Cement and Materials

Kenyan cement makers eye massive DR Congo market

Kenyan cement makers eye massive DR Congo market
Mining News Pro - Kenyan cement companies have stepped up expansion plans with an eye on the estimated 10 million metric tonnes annual demand of cement in the Democratic Republic of Congo (DRC) market.

The East Africa region’s installed cement capacity is currently estimated at 15.6 million tonnes, with 8.6 million tonnes of that figure produced in Kenya according to data from the Kenya National Bureau of Statistics.

Cement firms are expanding their total clinker production capacity by 70 percent to 10.7 metric tonnes per year by 2023 from the current 6.3 metric tonnes as part of their strategy to expand in the EAC region.

East African Portland Cement Company (EAPCC), National Cement, Bamburi Cement, Karsan Ramji & Sons, Rai Cement and Savannah Cement plan to add a total of 4.4 metric tonnes annually to their clinker capacities.

“In the past 10 years, EAPCC has been missing from the infrastructural agenda due to competition among other challenges. Now we have come up with a five year strategic plan as we want to revamp our operations,” said Oliver M. Kirubai, managing director at the EAPCC.

“We are targeting the East African market, including the DRC. We are getting inquiries from Rwanda as well.”

Agenda Four
All the EA countries have infrastructure projects lined up.

“Uganda and Tanzania want to do roads and the Standard Gauge Railway. In Kenya, the growth in cement production and consumption is attributed to President Uhuru Kenyatta’s Agenda Four pillars including housing and manufacturing sectors,” he said.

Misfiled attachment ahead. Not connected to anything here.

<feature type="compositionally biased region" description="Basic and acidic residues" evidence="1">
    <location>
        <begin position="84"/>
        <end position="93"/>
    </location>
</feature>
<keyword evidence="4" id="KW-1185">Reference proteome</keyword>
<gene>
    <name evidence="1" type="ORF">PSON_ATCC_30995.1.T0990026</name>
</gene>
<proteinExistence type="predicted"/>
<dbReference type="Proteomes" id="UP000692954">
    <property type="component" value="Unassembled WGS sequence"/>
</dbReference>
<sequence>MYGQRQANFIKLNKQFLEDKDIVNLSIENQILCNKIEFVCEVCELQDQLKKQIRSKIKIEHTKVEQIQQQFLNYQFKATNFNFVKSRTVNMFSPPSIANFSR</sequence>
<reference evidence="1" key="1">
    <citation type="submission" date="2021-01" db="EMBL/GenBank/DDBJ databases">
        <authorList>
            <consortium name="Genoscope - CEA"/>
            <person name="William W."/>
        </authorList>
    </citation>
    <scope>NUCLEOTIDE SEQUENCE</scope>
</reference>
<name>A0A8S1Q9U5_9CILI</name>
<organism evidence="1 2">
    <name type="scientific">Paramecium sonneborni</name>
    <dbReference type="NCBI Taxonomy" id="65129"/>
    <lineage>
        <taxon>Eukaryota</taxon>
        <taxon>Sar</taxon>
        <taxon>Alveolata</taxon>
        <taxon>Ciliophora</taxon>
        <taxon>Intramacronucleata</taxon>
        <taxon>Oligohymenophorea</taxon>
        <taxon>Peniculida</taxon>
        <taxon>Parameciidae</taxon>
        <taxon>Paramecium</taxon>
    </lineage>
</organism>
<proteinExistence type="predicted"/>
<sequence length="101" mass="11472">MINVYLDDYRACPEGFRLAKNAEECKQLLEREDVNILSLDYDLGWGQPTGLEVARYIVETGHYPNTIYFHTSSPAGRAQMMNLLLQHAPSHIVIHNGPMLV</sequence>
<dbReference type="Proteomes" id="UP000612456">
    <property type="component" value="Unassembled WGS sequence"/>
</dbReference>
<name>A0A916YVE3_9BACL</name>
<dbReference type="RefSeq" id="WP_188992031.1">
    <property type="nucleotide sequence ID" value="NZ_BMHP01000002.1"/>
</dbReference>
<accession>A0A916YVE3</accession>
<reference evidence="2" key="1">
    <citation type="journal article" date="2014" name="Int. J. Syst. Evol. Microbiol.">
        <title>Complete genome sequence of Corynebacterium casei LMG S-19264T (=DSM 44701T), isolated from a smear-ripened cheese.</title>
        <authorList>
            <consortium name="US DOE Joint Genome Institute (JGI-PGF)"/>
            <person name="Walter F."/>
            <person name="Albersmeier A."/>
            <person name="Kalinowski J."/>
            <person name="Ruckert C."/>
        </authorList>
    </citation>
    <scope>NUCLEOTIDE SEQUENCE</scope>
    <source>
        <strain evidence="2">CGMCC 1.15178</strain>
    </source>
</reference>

“Despite Covid-19 pandemic, the cement demand has been growing. The cement industry is growing at a double digit growth because of government spending on infrastructure.”

Infrastructural projects such as the Nairobi Expressway, Dongo Kundu bypass, James Gichuru-Rironi highway, Nairobi Western bypass, as well as construction of mega dams in various parts of the country have seen increased consumption of cement.

“In our industry, competitive advantage lies in operational efficiency and low production costs,” said Kirubai.

The DRC, which is set to join the EAC regional bloc this year, is a country in need of infrastructure development.

Last week, the DRC Deputy President and Minister for Foreign Affairs, Christophe Lutundula Apala Pen’Apala said one of the things they want to do is surface infrastructure.

“We have embarked on a national programme of reconstruction in various sectors including infrastructure, agriculture, energy and environmental conservation,” said Pen’Apala.

“We already import our goods through Mombasa port and therefore road construction especially in the eastern Congo is part of our major plans. We are seeking partnerships and investment in major infrastructure projects.”

The EAPCC welcomed DRC’s entry into the EAC regional bloc saying its 92 million people population offers a huge market for industrial products from Kenya.

“Cement consumption in sub-Saharan Africa at the moment is 113 million metric tonnes. In DRC, the demand would be lower but DRC instantly needs 10 million metric tonnes of cement of which they don’t have such capacity to deliver,” Kirubai explained.

Clinker investment

“We plan a plant refurbishment to deliver operational excellence and therefore contain production costs and enable us venture into DRC and her environs.”

EAPCC, Bamburi and National Cement are among firms that own their own clinker plants, while Savannah Cement, imports clinker.

Savannah plans to put up a clinker plant in Kitui County with a capacity of 8,000 tonnes per day or 2.7 million tonnes annually.

Savannah also plans to venture into cement making in neighbouring Uganda.

“We have been spending a lot of money importing clinker whose shortage in the country is well documented. We plan to put up our own Clinker plant whose investment is valued at $350 million,” said acting Savannah Cement CEO Samson Shivina.

“We are already supplying the Eastern part of DRC with our product. Eventually we will have a presence in DRC.”

Apart from DRC, Savannah also exports cement to South Sudan and northern Tanzania.

National Cement, which acquired assets of ARM Cement in Kenya in 2019 for $50 million and on an aggressive expansion drive (target: 3.5 metric tonnes) is currently Kenya’s largest cement manufacturer.

Owned by the Devki Group of companies, it already has a presence in Uganda in the name of Simba Cement brand with growing interest in the larger EAC.

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